Diageo Says It Doesn’t Plan to Make Europe Political Donations

Diageo Plc, the world’s biggest distiller, said today that it didn’t intend to make political donations in Europe even as proxy shareholders voted ahead of its annual general meeting to allow political funding.

While the maker of Johnnie Walker Scotch whisky and Smirnoff vodka asked to be allowed to make donations of as much as 200,000 pounds a year ($323,120) in countries in the European Union, it said such sums wouldn’t be for political causes.

“We have not, will not, and it’s not our intention to make any political contributions in Europe,” Chairman Franz Humer said today at the AGM in London. The distiller hasn’t made any contributions in the U.S. to the presidential campaign for any parties, he said, adding that any political spending in the U.S. was “indiscriminate of political affiliation” and intended to support its business interests in the country.

About 98 percent of proxy voters approved the motion ahead of the AGM today and 93 percent of proxy voters approved the remuneration report. London-based Diageo said that Chief Executive Officer Paul Walsh’s remuneration more than doubled in the year ended June 30 after he received shares under incentive plans.

Diageo today reported first-quarter sales that grew at a slower pace in Asia than analysts had estimated, dampening the effects of better-than-expected trading in Europe. Its shares declined 0.8 percent today.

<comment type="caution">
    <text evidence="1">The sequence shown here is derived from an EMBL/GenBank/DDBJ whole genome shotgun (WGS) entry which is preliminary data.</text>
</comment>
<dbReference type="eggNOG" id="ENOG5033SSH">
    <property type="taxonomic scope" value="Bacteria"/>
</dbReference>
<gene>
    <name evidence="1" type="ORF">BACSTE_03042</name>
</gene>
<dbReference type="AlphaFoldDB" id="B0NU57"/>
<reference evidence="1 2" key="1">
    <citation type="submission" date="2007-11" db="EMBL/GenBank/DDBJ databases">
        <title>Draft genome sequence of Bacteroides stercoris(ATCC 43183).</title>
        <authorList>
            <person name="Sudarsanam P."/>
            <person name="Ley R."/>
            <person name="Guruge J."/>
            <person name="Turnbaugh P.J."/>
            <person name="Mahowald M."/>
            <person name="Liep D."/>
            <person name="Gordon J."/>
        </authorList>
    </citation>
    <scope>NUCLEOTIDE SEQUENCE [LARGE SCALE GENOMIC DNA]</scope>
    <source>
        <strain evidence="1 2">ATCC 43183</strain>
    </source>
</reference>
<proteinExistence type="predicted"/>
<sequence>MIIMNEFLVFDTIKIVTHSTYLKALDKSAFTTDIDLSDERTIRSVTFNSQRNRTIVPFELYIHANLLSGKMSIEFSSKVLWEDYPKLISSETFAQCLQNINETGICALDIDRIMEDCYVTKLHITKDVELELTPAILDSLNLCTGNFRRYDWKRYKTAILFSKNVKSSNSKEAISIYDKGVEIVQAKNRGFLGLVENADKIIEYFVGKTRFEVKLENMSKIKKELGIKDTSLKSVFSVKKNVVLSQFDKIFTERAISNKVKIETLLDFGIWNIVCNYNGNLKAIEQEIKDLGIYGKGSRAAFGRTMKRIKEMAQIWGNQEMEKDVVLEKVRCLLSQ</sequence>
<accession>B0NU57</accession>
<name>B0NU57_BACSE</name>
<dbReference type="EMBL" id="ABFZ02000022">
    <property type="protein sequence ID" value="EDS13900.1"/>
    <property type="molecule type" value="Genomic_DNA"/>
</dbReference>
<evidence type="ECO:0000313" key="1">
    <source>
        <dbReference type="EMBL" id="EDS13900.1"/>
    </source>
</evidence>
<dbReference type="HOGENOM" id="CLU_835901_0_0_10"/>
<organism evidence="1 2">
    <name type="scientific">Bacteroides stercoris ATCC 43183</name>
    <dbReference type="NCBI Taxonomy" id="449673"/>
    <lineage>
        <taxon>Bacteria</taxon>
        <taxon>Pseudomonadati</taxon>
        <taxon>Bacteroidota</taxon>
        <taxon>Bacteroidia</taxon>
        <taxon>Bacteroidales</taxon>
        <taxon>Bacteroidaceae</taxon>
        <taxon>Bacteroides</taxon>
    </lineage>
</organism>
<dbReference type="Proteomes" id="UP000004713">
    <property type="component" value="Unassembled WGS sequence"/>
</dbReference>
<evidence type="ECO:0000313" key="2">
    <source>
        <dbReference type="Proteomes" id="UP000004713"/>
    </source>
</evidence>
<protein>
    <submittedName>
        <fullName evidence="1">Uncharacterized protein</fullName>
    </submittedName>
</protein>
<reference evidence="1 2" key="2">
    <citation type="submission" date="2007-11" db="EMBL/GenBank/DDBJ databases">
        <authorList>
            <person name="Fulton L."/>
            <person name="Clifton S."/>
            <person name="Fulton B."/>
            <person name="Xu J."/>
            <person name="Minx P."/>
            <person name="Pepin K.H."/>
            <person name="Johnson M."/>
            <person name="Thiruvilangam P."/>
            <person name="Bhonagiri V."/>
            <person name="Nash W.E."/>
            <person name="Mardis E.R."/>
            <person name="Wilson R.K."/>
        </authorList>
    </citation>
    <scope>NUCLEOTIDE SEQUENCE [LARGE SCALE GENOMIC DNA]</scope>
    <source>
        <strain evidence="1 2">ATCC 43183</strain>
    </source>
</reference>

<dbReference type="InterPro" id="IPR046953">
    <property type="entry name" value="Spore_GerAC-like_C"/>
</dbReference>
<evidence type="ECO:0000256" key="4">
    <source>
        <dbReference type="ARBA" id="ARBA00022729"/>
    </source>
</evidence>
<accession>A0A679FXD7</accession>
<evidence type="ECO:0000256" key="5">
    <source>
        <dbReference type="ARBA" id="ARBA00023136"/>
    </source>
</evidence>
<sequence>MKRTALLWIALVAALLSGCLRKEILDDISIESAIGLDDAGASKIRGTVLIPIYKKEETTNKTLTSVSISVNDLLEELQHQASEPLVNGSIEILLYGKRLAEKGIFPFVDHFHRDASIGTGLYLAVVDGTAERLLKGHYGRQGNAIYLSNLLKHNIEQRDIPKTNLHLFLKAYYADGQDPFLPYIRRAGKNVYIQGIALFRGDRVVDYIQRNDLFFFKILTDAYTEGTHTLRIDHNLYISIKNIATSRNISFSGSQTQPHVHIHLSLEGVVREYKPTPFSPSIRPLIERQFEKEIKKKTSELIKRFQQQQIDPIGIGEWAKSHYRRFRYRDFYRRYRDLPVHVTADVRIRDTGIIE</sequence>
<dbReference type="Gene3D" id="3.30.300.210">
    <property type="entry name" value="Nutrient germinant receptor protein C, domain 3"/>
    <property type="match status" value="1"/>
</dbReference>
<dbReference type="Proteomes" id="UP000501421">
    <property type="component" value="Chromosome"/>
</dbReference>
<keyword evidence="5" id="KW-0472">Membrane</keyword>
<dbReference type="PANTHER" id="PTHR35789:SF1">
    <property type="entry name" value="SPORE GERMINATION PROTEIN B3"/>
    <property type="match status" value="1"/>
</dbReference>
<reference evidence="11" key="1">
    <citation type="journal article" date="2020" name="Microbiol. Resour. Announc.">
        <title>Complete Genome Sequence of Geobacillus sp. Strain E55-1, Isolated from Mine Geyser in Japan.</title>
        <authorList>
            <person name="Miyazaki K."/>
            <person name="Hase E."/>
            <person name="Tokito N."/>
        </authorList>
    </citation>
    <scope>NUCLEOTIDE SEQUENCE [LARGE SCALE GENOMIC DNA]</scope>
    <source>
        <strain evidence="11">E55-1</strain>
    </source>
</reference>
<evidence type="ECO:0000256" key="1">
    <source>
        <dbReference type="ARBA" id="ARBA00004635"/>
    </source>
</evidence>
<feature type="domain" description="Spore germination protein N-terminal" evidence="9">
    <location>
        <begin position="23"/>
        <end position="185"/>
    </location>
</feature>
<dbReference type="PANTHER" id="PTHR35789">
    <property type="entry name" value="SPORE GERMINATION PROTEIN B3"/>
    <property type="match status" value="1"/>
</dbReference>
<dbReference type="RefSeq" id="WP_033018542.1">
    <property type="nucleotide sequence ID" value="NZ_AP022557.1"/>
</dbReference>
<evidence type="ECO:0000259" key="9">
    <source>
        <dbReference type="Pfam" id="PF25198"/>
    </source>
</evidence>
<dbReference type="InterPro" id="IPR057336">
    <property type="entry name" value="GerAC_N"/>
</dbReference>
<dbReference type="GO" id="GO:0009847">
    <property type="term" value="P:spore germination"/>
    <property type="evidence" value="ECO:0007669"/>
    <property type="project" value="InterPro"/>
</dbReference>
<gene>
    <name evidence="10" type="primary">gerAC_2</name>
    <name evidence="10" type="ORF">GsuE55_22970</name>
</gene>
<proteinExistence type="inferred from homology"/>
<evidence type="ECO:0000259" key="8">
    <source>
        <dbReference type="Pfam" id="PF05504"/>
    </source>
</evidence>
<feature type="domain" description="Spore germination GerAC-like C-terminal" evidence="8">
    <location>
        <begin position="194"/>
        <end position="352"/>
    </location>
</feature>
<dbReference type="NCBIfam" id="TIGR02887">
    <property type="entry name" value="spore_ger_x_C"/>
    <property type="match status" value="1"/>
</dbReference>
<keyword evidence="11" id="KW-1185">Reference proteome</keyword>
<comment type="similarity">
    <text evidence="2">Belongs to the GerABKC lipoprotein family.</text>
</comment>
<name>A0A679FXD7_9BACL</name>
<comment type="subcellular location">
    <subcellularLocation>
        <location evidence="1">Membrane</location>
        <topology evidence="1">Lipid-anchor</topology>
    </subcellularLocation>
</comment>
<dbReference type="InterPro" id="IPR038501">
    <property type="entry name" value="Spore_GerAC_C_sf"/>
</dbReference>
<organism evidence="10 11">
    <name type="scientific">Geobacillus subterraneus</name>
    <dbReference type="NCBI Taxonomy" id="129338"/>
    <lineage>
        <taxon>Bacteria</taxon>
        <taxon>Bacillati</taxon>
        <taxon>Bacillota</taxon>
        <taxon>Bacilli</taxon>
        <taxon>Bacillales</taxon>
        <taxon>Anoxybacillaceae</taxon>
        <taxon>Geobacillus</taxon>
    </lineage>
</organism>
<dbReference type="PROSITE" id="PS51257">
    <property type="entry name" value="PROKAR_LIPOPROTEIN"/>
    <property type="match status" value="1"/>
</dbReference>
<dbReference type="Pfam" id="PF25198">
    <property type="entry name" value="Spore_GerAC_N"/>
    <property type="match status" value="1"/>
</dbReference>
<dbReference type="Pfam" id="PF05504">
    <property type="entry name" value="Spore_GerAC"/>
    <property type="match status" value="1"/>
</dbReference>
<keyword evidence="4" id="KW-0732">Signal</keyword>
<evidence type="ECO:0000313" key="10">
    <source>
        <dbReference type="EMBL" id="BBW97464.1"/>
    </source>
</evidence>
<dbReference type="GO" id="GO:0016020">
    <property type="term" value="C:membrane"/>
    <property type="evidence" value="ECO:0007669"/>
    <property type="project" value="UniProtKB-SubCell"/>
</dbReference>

Emerging Markets

Diageo’s seeking growth in emerging markets as economic growth in countries including China enable consumers to spend more cash on alcohol. It’s in talks to take a stake of about 20 percent in India’s United Spirits Ltd., two people with knowledge of the discussions said Oct. 16, aiming to tap further into high consumer demand for whiskeys in the country. The company declined to comment further on the talks, but said that its acquisition of Turkey’s Mey Icki raki business for about $2.1 billion last year was a good example of its mergers and acquisitions strategy.

“That’s a model we like,” CEO Walsh said today. ‘Buying good local brands with good routes to market. You can conclude that could be a strategy we could use in India.”

The company announced it was in discussions with United Spirits in a statement issued on Sept. 25.

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